Convalescent plasma is donated by people who recovered from the coronavirus and now have antibodies.
One donor who has become a familiar face to Eyewitness News viewers is Los Angeles police Cmdr. Cory Palka. He took a knee during a demonstration to open up dialogue with protesters in a moment that went viral.
The veteran officer previously battled COVID-19. He went to the American Red Cross in Woodland Hills Wednesday to donate life-saving convalescent plasma for a second time.
The antibodies in Palka's plasma will be infused into patients fighting the virus.
RELATED: After recovering from COVID-19, LAPD commander becomes plasma donor to help others
"They found some benefit in giving it to patients really early on in the course of their illness," said Dr. P. Dayand Borge, Red Cross Divisional Chief Medical Officer. "They seem to do a lot better."
He said the Red Cross has collected and distributed more than 20,000 convalescent plasma products nationwide, but the need is surging.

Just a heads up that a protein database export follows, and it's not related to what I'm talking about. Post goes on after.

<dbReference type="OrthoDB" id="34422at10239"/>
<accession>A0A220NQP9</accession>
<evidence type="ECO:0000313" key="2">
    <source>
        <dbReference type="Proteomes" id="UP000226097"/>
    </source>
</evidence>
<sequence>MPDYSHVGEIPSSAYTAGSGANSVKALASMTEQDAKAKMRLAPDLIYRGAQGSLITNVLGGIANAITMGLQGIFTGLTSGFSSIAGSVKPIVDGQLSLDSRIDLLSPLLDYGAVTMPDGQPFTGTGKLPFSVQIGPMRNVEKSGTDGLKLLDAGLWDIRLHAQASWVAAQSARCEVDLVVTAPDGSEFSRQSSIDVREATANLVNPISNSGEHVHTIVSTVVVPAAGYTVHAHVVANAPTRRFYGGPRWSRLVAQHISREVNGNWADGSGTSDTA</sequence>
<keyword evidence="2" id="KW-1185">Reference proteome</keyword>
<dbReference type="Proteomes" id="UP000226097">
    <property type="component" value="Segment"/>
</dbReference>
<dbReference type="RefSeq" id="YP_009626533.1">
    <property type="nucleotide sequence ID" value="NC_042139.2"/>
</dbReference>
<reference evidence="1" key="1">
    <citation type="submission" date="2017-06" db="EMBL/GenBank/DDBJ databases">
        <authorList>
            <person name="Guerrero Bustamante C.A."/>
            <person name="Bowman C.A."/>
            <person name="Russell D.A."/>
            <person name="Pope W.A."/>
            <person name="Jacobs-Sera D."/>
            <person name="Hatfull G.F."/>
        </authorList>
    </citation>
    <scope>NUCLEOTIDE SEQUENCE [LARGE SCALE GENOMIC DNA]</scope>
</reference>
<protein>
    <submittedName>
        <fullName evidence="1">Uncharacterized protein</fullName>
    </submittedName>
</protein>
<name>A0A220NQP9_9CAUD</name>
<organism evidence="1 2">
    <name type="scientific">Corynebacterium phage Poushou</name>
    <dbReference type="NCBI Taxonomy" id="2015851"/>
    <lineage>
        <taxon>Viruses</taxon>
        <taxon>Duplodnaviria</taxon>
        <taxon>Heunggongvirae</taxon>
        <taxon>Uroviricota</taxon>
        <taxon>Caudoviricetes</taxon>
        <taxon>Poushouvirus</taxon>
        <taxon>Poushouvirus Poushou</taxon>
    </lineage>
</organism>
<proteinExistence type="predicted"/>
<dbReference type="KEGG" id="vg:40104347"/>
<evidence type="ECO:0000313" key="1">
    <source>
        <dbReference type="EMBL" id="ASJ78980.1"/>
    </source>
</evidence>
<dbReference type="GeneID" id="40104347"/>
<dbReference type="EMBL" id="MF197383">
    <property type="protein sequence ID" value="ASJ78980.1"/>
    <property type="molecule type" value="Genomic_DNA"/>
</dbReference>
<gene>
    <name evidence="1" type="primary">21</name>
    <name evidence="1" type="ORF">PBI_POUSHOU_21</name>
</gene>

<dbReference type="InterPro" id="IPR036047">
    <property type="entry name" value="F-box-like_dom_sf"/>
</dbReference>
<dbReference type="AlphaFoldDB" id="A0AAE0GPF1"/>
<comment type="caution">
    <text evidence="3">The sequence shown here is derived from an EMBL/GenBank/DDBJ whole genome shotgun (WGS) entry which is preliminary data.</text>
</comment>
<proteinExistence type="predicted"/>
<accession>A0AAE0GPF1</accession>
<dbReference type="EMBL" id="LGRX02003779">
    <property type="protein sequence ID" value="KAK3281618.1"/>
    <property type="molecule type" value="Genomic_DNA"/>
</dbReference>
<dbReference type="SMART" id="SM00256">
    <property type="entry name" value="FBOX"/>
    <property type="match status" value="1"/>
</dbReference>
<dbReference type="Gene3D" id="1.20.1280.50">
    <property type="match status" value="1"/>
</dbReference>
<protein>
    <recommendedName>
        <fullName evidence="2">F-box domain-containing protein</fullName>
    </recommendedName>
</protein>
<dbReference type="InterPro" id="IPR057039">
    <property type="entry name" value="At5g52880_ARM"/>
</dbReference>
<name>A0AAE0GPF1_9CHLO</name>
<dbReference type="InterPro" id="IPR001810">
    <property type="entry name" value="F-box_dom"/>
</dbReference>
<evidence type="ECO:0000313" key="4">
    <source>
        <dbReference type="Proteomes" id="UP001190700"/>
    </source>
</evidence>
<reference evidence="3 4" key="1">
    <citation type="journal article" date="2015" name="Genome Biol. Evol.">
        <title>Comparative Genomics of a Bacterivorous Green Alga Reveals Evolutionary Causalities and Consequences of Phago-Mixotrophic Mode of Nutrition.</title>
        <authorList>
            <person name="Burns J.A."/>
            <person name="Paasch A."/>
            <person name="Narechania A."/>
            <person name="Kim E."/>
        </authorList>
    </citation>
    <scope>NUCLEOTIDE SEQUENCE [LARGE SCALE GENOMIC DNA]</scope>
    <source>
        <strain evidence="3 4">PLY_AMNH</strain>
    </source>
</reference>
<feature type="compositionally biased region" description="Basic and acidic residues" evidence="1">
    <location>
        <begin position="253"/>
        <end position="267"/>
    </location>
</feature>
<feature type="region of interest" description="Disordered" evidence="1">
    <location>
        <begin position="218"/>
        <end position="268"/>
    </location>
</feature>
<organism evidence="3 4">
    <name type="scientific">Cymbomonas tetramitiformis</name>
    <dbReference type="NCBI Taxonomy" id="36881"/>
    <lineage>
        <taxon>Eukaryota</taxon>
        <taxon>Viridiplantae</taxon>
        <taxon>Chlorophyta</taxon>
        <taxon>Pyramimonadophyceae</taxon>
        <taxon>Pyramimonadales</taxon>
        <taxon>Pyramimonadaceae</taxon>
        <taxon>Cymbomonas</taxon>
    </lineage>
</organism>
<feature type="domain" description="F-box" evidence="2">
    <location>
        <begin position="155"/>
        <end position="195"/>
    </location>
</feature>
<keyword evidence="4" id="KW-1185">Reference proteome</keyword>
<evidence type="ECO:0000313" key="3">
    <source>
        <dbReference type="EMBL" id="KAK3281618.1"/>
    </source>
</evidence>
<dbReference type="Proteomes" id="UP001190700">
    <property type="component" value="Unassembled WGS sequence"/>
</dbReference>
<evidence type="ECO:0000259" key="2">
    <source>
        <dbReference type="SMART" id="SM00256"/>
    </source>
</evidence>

"Our orders are exceeding our daily collections at this point," Borge said.
RELATED: Plasma donation from Southern California COVID-19 survivor goes on to help critically-ill patient
Collecting plasma is challenging. While the pool of blood donors stay in a fixed location, convalescent plasma donors are a moving target.
"We're chasing this pandemic where it's hot to collect these donors," Borge said. "Just like everybody, we're following the path of the virus."
Studies also show donors are only eligible within a three-to-four month window after recovering. Blood type is also an issue. With convalescent plasma, A-B blood types are the universal donors, but they only make up 4% of the population. That's why the Red Cross needs donors of every type.
"We're not ruling out anybody based on blood type. We want everybody to come," Borge said.
Palka says if you've recovered, you have the means to help someone else recover.
"By donating our blood, our plasma, our organs, it's just our responsibility as American citizens. And it's a pleasure for me to help and to give something that is so important to keep me alive that will allow someone else to continue their life," Palka said.
Anyone who has tested positive for COVID-19 is urged to register at RedCrossBlood.org.